While the individual organisms may be simplistic, the gut biome is an incredibly complex environment. Researchers are just beginning to understand how this world-within-a-world works.
What they do know is that the gut biome is an integral part of our overall health, with far-reaching implications that affirm much of the work of ancients like Hippocrates and Hildegard, while opening new and exciting frontiers into understanding our health from the inside out.
Bacteria: The Good, the Bad, and the Ugly.
The good (and occasionally bad) news is that bacteria naturally thrive in your gut biome. Your digestive system is a great neighborhood: warm, moist, and full of food, like Florida. And like Florida, once they move in, they don’t leave until they die.
A Diet Rich in Fiber
Hildegard loved fiber-rich spelt, because we can add more good guys to our GI by eating a diet high in plant fiber. The more diverse the better, as our gut flora are a reflection of what we eat. Gut flora can also be specifically supported by eating prebiotic diet foods, those foods that provide the best sources of food for the bacteria already within our system, or those foods already containing live bacteria cultures, called probiotics.
See our post on What is Fermentation for details on how bacteria in your gut thrive as well as 8 of our favorite healthy fermented foods.
But with the good, come the bad. We ingest all kinds of bad things. The same sensitive mucosal layers of our GI that allow for absorption of essential nutrients make us susceptible to foreign invaders.
And if that’s not enough, when deprived of the nutrition necessary – principally, fiber, to maintain GI health, the symbiotic relationship with gut bacteria turns sour, and the good guys get ugly.
When fiber falls short
When starved of fiber, some strains may die off, others adapt to the only other available food source: the mucosal lining of your GI. This triggers a cascade of negative effects including impaired immune function, inflammation, nutrient deficiency, and even hormonal and neurochemical changes affecting mood, energy, and cognitive function.
The “ugly” aspect highlights one of the central challenges of understanding how gut flora affects gut (and overall) health: the good, the bad, and the ugly are not often clearly delineated. The guerrilla warfare in your gut means that there are multiple factions working for their own specific interests and needs, many of which change sides according to the environmental conditions of your GI.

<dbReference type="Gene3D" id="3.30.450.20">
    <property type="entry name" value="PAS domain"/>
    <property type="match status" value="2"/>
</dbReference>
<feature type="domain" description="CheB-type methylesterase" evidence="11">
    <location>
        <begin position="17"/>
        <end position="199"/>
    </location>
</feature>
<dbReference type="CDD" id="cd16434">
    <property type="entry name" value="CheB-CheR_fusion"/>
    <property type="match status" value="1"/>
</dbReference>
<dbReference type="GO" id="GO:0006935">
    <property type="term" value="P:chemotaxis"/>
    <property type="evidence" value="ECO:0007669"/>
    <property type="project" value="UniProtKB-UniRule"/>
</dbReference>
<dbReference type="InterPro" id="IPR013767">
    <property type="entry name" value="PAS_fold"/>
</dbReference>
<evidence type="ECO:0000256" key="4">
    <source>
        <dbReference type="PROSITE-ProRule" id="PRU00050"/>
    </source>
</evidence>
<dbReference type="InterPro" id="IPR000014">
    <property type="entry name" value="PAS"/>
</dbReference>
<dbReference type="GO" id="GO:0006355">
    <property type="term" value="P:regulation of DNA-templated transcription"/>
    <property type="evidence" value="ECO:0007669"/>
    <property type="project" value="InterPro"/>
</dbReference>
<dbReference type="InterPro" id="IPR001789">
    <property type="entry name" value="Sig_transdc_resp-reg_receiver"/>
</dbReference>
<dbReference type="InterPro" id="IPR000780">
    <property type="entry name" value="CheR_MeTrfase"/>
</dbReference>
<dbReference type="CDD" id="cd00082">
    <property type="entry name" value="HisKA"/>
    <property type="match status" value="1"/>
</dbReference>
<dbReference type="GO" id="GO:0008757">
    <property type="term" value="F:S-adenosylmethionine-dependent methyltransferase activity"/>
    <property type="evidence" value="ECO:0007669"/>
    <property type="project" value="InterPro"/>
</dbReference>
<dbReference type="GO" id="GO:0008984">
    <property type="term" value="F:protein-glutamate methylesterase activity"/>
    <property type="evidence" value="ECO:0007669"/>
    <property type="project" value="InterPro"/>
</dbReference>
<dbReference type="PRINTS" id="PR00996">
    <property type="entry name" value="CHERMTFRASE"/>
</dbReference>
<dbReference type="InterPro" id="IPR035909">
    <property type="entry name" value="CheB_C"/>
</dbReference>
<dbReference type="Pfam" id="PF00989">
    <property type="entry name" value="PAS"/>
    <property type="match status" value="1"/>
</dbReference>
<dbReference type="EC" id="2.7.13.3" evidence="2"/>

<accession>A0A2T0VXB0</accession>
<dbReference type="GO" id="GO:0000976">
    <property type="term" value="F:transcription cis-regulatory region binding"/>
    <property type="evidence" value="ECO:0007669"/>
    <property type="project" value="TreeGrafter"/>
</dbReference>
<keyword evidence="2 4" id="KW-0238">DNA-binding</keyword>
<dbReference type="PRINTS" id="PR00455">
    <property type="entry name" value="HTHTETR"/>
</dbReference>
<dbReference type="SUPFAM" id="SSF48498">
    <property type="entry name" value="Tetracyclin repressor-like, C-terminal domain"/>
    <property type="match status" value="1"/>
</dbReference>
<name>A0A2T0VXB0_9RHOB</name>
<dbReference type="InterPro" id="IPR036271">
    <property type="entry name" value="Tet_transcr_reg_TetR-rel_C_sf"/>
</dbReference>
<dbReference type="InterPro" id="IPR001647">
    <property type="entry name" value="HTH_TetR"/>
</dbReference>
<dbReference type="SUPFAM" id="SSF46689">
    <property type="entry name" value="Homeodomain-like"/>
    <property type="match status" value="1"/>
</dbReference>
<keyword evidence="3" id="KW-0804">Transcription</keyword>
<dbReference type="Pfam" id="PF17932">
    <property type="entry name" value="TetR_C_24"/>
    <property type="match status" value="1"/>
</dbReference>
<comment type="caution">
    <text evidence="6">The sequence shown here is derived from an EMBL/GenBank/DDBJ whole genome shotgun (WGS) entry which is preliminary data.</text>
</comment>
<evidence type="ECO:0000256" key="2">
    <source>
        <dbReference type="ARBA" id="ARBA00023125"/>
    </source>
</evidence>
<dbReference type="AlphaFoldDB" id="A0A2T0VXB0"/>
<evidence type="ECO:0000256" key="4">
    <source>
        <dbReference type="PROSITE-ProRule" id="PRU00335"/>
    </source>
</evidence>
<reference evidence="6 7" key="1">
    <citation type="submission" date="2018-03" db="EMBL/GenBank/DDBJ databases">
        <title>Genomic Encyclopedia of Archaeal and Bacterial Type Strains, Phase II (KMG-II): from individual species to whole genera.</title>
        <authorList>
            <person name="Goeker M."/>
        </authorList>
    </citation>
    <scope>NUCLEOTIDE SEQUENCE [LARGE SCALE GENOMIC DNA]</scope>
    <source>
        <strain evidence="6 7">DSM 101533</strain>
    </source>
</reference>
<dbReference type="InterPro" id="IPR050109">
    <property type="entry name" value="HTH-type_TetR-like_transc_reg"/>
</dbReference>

One thing seems clear. Maintaining diversity and balance within your natural (and unique) gut flora is possible. Even more, improving your gut flora is also possible. Both are principally accomplished through your diet.
Just as Hildegard believed, the principle of balance is fundamental when it comes to intestinal health, it is through nutritional and dietary balance that we maintain a healthy balance in our gut biome. And it is through balance in our gut biome that we maintain our intestinal health, and overall health.
What exactly is balance? That is part of the challenge. There is no one-size-fits-all formula for intestinal health. But we do know that there are several species of “good” gut bacteria that account for the majority of the benefits we receive.
Within each species there are several distinct strains, each with unique attributes and beneficial functions. While we have several hundred species, 80% to 90% of our gut bacteria come from only 30-40 species. So the best advice as of now is to eat a wide variety of vegetables and fruits that contain fiber.
This is because individual strains of bacteria within each species flourish in different parts of our digestive tracts where they consume, among other things, the undigested carbohydrates (fiber) from our food. So the wider variety of these fibers we consume, the more (and diverse) types of bacteria we can support.
It is through the consumption of what our own bodies can’t digest that many of the beneficial byproducts are created.
Intestinal health benefits of a bacterial buffet on fiber